The IRS, the FDA, and the APA, are taking what it calls a “historic first step” toward eliminating religions’ addictive properties and concerns of mental health longevity by seeking comments on the impact of lowering non provable belief levels, how lowering of these levels might be accomplished, and whether doing so might have unintended consequences. Non-Profit status of churches and the ongoing mental health threats have forced the IRS and the FDA to combine efforts with the APA in combatting addictive, propagandized religious benefits.
The agencies said that they would eventually propose faith reduction as part of a comprehensive overhaul regulating religions’ unfounded claims. Today’s announcement came in the form of an advance notice of proposed rule making — essentially, a document designed to elicit comments and show what direction the agencies might take if it were to require higher provability levels, and setting a “burden of proof” standard of passed-on and written information. Given the combination of toxicity, divisiveness, addictiveness, prevalence, and the effects on nonusers, religions are in the category of damaging belief that causes the greatest of public health harm,” said James Zell, Director of the APA.
“Religion is the only legal entity that when used as intended will reduce the intelligence and mental wellness of the lives of all long-term members prematurely,” he said, adding, “We’ve known for decades that religion is highly engineered and designed to get users addicted, and euphoria at these levels are regulated in every other industry”. The FDA said it envisions “the potential circumstance where piety levels in faith do not spur or sustain addiction for potential converts. This could give addicted believers the choice and ability to quit faith more easily, and it could help to prevent experimenters (mainly youth) from initiating regular attendance and becoming regular attendees.”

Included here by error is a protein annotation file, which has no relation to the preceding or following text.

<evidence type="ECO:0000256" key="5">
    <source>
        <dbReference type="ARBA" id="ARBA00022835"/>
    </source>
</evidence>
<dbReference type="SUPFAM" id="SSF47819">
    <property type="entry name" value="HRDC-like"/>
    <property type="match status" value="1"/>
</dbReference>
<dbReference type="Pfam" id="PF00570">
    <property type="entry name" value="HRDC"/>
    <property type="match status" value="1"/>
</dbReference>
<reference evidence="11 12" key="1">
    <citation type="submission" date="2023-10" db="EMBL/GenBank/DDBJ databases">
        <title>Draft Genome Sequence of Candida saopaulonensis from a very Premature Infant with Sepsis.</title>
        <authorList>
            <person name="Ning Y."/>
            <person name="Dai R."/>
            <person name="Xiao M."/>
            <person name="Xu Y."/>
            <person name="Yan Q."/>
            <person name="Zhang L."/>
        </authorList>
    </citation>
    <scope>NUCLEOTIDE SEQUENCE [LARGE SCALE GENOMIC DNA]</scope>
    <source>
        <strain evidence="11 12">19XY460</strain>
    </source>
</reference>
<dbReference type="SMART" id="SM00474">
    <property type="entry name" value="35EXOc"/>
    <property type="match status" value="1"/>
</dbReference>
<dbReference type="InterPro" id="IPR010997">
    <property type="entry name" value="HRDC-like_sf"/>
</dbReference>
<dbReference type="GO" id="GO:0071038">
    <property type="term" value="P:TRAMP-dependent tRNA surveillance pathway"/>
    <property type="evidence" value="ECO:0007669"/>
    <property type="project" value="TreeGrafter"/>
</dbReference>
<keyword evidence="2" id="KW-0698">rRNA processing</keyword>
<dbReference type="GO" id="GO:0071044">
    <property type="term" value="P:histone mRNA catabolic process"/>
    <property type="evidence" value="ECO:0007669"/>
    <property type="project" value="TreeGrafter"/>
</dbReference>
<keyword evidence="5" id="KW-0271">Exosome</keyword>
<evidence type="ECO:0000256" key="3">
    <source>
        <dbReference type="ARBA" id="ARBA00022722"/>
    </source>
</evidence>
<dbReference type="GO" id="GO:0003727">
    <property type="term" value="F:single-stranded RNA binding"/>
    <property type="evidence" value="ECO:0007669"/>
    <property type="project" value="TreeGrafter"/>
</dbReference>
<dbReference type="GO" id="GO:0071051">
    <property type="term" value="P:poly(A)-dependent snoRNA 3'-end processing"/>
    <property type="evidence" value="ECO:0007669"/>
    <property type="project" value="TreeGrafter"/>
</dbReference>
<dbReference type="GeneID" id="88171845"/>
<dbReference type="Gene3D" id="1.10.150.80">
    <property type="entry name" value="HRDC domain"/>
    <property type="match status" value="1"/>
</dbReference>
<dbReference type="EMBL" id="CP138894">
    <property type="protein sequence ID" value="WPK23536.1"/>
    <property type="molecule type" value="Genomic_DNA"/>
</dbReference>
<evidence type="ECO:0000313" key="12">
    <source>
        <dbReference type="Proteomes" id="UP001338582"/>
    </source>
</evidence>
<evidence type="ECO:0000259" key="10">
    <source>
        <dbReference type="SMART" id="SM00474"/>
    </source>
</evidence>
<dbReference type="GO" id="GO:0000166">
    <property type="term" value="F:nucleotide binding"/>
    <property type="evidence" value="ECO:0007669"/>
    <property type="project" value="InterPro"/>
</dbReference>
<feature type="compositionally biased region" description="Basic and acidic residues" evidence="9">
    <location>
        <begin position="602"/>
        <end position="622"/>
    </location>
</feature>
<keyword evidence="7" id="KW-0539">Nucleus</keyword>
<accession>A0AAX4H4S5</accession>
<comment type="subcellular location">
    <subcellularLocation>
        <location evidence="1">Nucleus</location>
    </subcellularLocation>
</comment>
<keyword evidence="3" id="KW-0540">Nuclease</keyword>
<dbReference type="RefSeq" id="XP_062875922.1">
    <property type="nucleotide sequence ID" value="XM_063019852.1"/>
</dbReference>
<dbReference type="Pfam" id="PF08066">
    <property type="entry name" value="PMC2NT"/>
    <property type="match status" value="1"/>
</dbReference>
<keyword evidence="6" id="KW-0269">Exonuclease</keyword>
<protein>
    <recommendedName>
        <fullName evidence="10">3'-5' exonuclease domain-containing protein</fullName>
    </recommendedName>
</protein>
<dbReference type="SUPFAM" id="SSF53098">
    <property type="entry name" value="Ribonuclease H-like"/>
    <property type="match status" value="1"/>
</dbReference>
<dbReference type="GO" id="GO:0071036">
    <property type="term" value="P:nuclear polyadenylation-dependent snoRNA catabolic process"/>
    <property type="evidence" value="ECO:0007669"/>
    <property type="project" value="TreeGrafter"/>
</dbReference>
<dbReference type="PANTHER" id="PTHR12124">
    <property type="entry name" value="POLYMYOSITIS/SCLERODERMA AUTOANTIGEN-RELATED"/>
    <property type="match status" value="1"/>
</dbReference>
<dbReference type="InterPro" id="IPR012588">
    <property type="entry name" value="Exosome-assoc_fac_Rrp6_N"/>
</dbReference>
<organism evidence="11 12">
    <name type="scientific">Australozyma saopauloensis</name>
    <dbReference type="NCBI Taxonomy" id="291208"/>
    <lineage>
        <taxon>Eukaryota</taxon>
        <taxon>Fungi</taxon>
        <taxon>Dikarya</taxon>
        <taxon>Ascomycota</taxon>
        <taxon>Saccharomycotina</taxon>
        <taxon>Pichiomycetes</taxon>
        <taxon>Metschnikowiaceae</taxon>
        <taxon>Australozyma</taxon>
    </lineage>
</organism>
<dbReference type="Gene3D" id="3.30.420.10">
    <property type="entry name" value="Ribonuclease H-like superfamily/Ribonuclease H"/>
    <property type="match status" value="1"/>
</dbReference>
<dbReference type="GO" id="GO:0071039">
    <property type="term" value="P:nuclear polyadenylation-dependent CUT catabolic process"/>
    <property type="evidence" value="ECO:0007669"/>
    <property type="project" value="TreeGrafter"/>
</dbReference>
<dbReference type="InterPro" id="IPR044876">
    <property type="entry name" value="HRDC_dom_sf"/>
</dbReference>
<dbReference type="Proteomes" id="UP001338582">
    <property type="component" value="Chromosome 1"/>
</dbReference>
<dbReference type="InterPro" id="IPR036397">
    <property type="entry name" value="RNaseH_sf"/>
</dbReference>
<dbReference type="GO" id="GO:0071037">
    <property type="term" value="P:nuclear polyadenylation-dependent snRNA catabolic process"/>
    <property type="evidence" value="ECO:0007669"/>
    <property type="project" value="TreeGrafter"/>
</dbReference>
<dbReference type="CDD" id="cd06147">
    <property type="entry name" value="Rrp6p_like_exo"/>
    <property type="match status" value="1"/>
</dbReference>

Agenda as follows:
1. Harmful short and long term effects of early indoctrination.
2. Mental illness stemming from guilt, peer pressures, and counter-intuitive learning.
3. Contradictory learning. How giving the obviousness of credulity stunts academic reasoning.
4. How resources and time could be focused on actual fact-based scholarship.
5. Recommendations on faith based non factual learning materials. Fiction/Nonfiction advisory labels and age restriction guidelines.
6. Possible taxes or fines to be levied against churches for compensation to deconverts to assist in recovery efforts and long term psychological therapy.
in a joint meeting next Friday, leaders from all three camps will implement an emergency discussion called “cessation session” to create formal documents to present to Congress. (Hey I can dream, Right?)
TCA Newsflash 3-16-2018